Modern Scientific Controversies Part 1: The Salt Wars

This is the first in a series of several essays that will discuss ongoing scientific controversies, a specific type of which are often referred to in the science press and elsewhere as “Wars” – for instance, this essay covers the Salt Wars.

taleb error paper

Nassim Taleb Strikes Again

Guest Post by Willis Eschenbach Following up on his brilliant earlier work “The Black Swan”, Taleb has written a paper called Error, Dimensionality, and Predictability (draft version). I could not even begin to do justice to this tour-de-force, so let me just quote the abstract and encourage you to read the paper.   Abstract—Common intuitions are…


The ‘uncertainty monster’ bites back at IPCC scientists

WUWT readers may recall this paper from Dr. Judith Curry where the “uncertainty monster” was given life. The uncertainty monster has bitten back. It seems that the IPCC botched more than just AR5 in 2013, they also botched their own press conference on the Summary for Policy Makers in Stockholm by not paying attention to…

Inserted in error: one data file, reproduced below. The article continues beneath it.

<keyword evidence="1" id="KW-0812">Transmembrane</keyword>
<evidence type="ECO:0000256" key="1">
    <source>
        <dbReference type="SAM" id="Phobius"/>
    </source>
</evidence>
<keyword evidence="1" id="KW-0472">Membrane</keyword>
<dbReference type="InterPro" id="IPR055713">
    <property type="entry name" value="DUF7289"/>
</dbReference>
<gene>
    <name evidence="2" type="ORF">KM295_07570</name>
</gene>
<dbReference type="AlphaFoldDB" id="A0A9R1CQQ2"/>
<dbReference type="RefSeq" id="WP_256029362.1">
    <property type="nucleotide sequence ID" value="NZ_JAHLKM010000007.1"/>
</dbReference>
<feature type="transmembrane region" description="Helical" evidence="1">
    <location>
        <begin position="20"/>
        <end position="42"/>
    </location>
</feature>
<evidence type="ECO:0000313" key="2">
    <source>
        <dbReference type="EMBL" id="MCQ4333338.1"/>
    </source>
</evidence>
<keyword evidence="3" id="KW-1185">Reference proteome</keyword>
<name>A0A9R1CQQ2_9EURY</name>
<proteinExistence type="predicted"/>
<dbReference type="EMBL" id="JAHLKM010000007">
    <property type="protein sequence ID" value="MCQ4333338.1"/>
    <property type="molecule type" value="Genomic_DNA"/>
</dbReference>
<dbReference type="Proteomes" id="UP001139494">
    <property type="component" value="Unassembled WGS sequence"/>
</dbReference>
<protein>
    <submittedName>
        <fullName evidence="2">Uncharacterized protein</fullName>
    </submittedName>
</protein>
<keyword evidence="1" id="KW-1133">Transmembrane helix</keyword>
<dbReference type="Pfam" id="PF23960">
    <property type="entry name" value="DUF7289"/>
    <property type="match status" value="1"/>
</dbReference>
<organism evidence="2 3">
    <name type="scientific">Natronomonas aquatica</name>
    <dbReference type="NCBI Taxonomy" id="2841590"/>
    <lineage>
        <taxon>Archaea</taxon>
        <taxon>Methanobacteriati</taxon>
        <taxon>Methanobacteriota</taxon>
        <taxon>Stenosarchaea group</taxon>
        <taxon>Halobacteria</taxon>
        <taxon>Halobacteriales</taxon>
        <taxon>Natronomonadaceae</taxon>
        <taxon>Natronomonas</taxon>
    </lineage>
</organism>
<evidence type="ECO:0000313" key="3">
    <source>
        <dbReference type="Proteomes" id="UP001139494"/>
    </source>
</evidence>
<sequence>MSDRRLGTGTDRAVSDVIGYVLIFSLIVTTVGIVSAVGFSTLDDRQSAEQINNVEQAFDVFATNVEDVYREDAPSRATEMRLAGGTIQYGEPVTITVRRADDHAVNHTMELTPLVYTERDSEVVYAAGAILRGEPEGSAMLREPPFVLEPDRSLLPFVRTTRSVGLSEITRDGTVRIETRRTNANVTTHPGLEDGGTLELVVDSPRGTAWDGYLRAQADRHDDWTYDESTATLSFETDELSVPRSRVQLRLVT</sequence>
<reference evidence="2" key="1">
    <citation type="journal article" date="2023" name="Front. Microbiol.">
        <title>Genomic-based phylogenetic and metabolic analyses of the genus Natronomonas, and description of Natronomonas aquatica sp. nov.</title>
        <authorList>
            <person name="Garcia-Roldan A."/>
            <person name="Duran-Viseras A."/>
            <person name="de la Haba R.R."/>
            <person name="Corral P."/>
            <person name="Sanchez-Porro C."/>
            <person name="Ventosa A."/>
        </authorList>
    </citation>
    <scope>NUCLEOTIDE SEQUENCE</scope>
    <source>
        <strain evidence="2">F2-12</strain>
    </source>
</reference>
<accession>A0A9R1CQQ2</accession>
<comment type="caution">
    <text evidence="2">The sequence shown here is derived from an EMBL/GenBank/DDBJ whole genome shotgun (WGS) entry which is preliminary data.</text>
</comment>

Note the step change. At about 1960, the uncertainty levels plummet, meaning BEST is claiming we became more than twice as certain of our temperature estimates practically overnight.

BEST practices step uncertainty levels in their climate data

Brandon Shollenberger writes in with this little gem: I thought you might be interested in a couple posts I wrote discussing some odd problems with the BEST temperature record.  You can find them here: But I’ll give an overview.  BEST calculated its uncertainty levels by removing 1/8th of its data and rerunning its…

‘Climate models not only significantly over-predict observed warming in the tropical troposphere, but they represent it in a fundamentally different way than is observed’

New Paper by McKitrick and Vogelsang comparing models and observations in the tropical troposphere This is a guest post by Ross McKitrick (at Climate Audit). Tim Vogelsang and I have a new paper comparing climate models and observations over a 55-year span (1958-2012) in the tropical troposphere. Among other things we show that climate models are…